This is an excerpt from Weave Our Destiny, by Ken Lefkowitz. This scene comes after the death of the second of two of his children, one stillborn, the other just one day old.

“I never even saw him,” she said. “I never touched him. Never held him. Never kissed him. My arms feel so heavy, they ache from emptiness. I don’t even know what my heart is feeling. I’m numb.”

She began to cry, gently at first and then more heavily. “I did get the chance to hold his hand. But I also watched him die. I kissed Matthew for both of us.”

Then, even though I wanted to remain strong for Sheila, I joined her in weeping for our son. We held each other’s hands as we let our emotions take charge. Soon, she stopped.

“We can’t do this. We need to be strong, and we need to accept what life throws at us and be brave about it. No not callous, not insensitive. Just strong, with our heads held high.”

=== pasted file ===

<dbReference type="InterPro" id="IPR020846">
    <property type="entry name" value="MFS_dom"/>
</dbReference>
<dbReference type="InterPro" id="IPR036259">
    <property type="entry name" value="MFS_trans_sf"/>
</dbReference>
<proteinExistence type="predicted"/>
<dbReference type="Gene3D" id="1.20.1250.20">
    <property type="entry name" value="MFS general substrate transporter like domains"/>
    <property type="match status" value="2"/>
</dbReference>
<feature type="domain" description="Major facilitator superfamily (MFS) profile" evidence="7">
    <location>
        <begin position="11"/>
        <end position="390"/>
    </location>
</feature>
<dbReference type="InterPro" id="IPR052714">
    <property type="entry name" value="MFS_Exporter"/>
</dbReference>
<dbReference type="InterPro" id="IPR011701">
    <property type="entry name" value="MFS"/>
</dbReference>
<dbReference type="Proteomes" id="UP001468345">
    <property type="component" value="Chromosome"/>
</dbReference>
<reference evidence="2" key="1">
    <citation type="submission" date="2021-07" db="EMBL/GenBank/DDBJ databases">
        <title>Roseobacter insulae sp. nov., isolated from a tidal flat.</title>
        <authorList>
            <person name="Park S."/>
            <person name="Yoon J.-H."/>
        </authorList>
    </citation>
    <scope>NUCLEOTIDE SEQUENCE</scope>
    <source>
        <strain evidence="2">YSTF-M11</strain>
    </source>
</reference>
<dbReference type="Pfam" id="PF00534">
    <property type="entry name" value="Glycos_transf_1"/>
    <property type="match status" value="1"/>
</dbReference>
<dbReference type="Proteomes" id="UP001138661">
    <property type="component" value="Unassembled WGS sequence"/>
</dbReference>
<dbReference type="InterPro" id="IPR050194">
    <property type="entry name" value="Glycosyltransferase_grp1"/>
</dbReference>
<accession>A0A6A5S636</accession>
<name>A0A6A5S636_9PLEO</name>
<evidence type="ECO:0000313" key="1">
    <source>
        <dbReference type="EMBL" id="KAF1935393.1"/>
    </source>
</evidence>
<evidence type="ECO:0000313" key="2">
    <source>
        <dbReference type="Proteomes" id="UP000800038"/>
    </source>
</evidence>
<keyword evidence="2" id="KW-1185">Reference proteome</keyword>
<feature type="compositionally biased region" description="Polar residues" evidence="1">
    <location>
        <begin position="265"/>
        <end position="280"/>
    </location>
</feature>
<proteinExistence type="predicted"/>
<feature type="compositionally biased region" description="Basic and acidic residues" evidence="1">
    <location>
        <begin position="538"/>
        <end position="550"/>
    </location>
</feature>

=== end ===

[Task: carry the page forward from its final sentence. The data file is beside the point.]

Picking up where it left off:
Her eyes had grown bright, but they betrayed the deep feeling of pain underneath. I looked at her with great admiration and squeezed her hand. Kneeling at her bedside, I kissed Sheila’s face and lips. She felt cold.

My love for her had begun with initial attraction, but it was the strength and beauty of her character as well as her wonderful perspective on life that cemented it in place. And here she was displaying these again in the face of tragedy. She was the finest person I had ever known.

Ken Lefkowitz

KEN LEFKOWITZ has a BA degree from Brooklyn College, an MS degree from the City University of NY and a graduate business studies at St. John's University. Currently retired. Formerly a consultant and Sr. Director for major corporations, where he managed people from all walks of life and from many locations and cultures. Book “Weave of Destiny” is about the jagged road he and his wife traveled to have a family of their own. Published by Legacy Book Press. Other writing and articles have appeared in the New York Times, Philadelphia Inquirer, Courier Post/USA Today, and the Washington Post as well as in professional business journals.

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